In 'Judy by the Numbers' Anne Marie looks back at Garland's career through key songs
By the time Judy Garland turned 28, her entire adult life and her entire star persona had been a product of MGM. In 1950, Judy Garland's image - as cultivated by MGM and the Freed Unit - was of an exuberant talent, small in stature but big in heart and voice; a buoyant box office sensation. However, the reality was different. In the 13 months between the release of In The Good Old Summertime and Summer Stock, Judy Garland fought drug addiction, rehab, an increasingly strained marriage, an unsympathetic studio, and a suicide attempt that made headlines worldwide. Filmed before her attempt but released two months after it, Summer Stock is a record of the conflict between the image of Judy Garland and the reality of Frances Gumm.
The Movie: Summer Stock (1950)
The Songwriters: Harold Arlen (music), Mack Gordon (lyrics)
The Players: Judy Garland, Gene Kelly, Eddie Bracken, Gloria de Haven, directed by Charles Walters
The Story: "Get Happy" is the number that shouldn't be from the movie that shouldn't exist. Neither Judy Garland nor Gene Kelly was supposed to be in Summer Stock. Judy had just dropped from Annie Get Your Gun and entered rehab, and Gene's star was rising with Arthur Freed. However, Joe Pasternak coaxed them into another picture, a return to form based on the old Rooney/Garland "let's put on a show!" model. Though it was intended to be a triumphant return, ultimately Judy lags through much of Summer Stock, which needs her energy to carry through a plodding plot. She looks and sounds a little slower, though sources disagree on why - either she was recovering from rehab or further spiralling into addiction.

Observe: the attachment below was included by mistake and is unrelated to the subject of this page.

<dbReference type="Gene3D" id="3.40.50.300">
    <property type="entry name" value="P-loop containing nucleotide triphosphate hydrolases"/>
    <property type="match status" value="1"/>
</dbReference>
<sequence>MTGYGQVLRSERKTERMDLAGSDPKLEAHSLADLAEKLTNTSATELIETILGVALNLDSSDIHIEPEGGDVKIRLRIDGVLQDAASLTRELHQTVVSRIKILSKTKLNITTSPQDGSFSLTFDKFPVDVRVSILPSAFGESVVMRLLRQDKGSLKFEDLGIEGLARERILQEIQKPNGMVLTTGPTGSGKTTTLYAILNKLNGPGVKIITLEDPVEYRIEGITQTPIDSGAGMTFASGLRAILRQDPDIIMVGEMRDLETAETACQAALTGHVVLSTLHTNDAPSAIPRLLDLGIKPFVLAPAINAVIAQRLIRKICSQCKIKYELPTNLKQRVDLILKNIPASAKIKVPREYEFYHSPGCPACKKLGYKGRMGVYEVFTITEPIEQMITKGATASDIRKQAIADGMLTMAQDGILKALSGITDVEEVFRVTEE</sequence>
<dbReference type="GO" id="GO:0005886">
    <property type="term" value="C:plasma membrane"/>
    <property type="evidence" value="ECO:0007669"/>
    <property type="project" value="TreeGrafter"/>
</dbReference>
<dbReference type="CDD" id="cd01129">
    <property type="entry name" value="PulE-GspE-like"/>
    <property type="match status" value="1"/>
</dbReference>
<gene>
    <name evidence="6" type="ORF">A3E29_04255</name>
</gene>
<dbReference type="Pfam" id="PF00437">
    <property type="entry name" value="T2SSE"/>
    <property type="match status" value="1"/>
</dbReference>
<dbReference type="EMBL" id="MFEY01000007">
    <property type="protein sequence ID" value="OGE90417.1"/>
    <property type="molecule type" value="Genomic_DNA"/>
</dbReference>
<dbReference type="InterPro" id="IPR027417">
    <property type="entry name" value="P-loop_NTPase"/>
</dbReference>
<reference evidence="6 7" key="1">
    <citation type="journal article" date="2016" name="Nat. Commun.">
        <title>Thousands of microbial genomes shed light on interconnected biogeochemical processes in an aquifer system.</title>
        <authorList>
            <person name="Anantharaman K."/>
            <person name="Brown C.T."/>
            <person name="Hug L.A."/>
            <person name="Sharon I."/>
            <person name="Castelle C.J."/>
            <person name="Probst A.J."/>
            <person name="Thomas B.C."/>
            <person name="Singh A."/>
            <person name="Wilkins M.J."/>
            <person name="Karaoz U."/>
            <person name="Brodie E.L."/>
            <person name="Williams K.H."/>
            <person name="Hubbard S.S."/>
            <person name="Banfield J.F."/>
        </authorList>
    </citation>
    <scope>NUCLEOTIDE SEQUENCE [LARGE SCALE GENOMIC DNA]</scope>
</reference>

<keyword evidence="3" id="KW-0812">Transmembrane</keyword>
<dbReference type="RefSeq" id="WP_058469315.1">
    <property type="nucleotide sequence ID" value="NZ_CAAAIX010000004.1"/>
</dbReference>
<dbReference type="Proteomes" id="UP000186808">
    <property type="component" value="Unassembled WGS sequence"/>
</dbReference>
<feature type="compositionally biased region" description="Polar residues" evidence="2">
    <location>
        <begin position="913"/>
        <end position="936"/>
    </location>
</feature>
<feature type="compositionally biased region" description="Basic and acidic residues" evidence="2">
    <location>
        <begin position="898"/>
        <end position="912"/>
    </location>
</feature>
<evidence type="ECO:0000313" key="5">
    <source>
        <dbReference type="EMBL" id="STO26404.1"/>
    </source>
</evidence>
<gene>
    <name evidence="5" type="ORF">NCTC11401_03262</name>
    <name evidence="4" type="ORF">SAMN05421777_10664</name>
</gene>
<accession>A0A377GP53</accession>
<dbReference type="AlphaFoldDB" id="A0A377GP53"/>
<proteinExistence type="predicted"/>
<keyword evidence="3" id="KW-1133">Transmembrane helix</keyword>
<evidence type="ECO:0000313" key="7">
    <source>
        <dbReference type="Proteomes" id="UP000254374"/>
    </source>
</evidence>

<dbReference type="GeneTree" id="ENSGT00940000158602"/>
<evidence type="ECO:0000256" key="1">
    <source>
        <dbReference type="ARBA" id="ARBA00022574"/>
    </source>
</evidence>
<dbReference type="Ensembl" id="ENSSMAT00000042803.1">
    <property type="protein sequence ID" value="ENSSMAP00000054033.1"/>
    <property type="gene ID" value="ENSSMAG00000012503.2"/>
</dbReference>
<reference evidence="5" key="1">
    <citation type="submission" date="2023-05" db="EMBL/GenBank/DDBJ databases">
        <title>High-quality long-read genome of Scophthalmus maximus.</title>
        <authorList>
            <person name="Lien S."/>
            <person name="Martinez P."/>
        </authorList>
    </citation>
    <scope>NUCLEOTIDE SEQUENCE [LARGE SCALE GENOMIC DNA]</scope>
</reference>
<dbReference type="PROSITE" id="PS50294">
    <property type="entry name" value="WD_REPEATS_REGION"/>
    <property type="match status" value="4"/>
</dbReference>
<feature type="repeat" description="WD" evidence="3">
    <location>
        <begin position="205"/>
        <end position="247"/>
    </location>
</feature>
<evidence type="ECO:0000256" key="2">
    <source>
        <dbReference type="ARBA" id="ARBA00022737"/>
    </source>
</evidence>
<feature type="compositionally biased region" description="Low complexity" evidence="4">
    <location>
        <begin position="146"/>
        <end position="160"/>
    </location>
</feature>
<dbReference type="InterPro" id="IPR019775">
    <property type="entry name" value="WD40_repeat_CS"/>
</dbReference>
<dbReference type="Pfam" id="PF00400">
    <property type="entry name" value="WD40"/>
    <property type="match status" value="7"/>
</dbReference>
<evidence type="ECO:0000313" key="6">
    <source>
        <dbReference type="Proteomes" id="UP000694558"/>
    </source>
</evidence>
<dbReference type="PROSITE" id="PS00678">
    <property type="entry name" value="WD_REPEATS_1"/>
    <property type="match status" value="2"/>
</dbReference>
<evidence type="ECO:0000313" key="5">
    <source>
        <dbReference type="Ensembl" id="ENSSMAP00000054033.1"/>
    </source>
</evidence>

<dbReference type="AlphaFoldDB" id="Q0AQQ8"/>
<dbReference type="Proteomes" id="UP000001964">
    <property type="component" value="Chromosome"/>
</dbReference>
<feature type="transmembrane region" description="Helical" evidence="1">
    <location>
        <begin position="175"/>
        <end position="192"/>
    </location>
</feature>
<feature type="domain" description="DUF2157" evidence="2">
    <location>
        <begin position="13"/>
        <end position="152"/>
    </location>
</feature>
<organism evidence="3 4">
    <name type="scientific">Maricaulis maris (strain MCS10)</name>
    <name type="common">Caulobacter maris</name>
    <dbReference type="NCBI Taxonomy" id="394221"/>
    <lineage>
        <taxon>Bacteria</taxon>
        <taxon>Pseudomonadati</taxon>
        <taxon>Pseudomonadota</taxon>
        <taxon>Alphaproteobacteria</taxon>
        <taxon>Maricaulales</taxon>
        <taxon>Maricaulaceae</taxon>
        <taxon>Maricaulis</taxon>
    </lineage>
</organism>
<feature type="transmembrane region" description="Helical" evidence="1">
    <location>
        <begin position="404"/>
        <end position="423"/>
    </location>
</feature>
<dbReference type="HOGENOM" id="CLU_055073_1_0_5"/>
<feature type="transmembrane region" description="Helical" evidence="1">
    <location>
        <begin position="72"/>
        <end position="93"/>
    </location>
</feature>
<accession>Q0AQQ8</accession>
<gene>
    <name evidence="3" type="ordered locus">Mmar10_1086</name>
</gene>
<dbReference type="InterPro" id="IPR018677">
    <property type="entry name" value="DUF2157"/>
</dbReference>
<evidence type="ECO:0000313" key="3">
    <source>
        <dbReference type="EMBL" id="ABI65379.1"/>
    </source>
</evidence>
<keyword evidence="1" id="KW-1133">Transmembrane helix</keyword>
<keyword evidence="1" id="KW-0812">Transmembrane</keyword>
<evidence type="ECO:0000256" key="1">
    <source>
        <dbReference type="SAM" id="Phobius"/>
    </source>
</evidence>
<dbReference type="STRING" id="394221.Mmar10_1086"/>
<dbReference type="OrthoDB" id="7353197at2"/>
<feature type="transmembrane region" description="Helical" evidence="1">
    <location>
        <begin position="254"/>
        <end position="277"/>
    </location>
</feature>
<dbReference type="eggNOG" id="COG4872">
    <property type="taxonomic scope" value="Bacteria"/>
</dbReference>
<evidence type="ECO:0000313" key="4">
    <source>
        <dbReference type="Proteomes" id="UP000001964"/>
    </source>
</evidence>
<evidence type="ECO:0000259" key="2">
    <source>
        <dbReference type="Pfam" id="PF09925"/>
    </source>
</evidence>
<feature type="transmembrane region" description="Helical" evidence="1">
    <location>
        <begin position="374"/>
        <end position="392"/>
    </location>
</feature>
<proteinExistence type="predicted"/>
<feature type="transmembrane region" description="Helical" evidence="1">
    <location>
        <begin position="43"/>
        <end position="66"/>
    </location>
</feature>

In this context - and even out of it - "Get Happy" is a shock. Filmed months later at Judy's insistence, with design and directorial help from husband Vincente Minnelli, the number shows Judy shining like she hasn't in a while. She's sexy, she's witty, she's beaming, and she's urbane in a way that sticks out from her nostalgia-laced image. Even without the maelstrom of malady surrounding her, this would be a defining number for Judy. With this backstory, "Get Happy" takes on another meaning too - the "fix." If Summer Stock is the movie where Judy Garland's facade slipped, then "Get Happy" is the number that restored it, at least temporarily. Don't worry about the exhaustion! Judy's back, and better than ever. Forget your troubles!
The fix was a public one only. Though Summer Stock was a success, Judy and MGM parted ways in 1951. Divorced from the studio that had raised her, Judy Garland would find the 1950s to be both happy and heartbreaking. She would live out private struggles in public, and her image would change from child star to musical maiden to something more complicated. For some stars, the tragedies of their lives become as image-defining as their successes.